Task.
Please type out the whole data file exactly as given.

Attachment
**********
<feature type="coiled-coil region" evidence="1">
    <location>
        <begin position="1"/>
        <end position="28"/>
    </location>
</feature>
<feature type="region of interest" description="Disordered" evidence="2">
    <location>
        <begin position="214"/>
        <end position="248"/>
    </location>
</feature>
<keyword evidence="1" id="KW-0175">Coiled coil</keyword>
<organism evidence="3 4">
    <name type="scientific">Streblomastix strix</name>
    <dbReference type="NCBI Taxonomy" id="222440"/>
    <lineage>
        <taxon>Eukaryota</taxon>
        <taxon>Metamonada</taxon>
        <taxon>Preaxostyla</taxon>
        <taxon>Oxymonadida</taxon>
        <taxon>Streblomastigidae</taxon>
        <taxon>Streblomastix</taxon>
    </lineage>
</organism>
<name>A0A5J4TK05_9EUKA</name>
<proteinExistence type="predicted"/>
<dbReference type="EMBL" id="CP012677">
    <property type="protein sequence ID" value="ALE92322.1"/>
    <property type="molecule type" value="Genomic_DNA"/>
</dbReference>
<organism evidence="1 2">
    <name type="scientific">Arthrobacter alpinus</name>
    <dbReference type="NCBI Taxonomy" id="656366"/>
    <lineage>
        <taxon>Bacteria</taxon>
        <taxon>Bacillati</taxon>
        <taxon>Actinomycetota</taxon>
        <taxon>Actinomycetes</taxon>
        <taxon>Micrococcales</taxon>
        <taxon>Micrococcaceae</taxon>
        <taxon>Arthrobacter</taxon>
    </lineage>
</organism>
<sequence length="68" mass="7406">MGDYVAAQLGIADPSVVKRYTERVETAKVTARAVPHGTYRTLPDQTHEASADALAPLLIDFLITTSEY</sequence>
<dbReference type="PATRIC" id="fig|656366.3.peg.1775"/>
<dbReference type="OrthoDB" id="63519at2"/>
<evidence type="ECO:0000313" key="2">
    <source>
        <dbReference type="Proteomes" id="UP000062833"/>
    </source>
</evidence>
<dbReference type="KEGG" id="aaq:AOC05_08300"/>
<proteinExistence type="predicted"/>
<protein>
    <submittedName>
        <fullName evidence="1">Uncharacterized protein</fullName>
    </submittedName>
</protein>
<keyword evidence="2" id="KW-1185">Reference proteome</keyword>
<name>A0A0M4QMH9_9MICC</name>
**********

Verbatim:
<feature type="coiled-coil region" evidence="1">
    <location>
        <begin position="1"/>
        <end position="28"/>
    </location>
</feature>
<feature type="region of interest" description="Disordered" evidence="2">
    <location>
        <begin position="214"/>
        <end position="248"/>
    </location>
</feature>
<keyword evidence="1" id="KW-0175">Coiled coil</keyword>
<organism evidence="3 4">
    <name type="scientific">Streblomastix strix</name>
    <dbReference type="NCBI Taxonomy" id="222440"/>
    <lineage>
        <taxon>Eukaryota</taxon>
        <taxon>Metamonada</taxon>
        <taxon>Preaxostyla</taxon>
        <taxon>Oxymonadida</taxon>
        <taxon>Streblomastigidae</taxon>
        <taxon>Streblomastix</taxon>
    </lineage>
</organism>
<name>A0A5J4TK05_9EUKA</name>
<proteinExistence type="predicted"/>
<dbReference type="EMBL" id="CP012677">
    <property type="protein sequence ID" value="ALE92322.1"/>
    <property type="molecule type" value="Genomic_DNA"/>
</dbReference>
<organism evidence="1 2">
    <name type="scientific">Arthrobacter alpinus</name>
    <dbReference type="NCBI Taxonomy" id="656366"/>
    <lineage>
        <taxon>Bacteria</taxon>
        <taxon>Bacillati</taxon>
        <taxon>Actinomycetota</taxon>
        <taxon>Actinomycetes</taxon>
        <taxon>Micrococcales</taxon>
        <taxon>Micrococcaceae</taxon>
        <taxon>Arthrobacter</taxon>
    </lineage>
</organism>
<sequence length="68" mass="7406">MGDYVAAQLGIADPSVVKRYTERVETAKVTARAVPHGTYRTLPDQTHEASADALAPLLIDFLITTSEY</sequence>
<dbReference type="PATRIC" id="fig|656366.3.peg.1775"/>
<dbReference type="OrthoDB" id="63519at2"/>
<evidence type="ECO:0000313" key="2">
    <source>
        <dbReference type="Proteomes" id="UP000062833"/>
    </source>
</evidence>
<dbReference type="KEGG" id="aaq:AOC05_08300"/>
<proteinExistence type="predicted"/>
<protein>
    <submittedName>
        <fullName evidence="1">Uncharacterized protein</fullName>
    </submittedName>
</protein>
<keyword evidence="2" id="KW-1185">Reference proteome</keyword>
<name>A0A0M4QMH9_9MICC</name>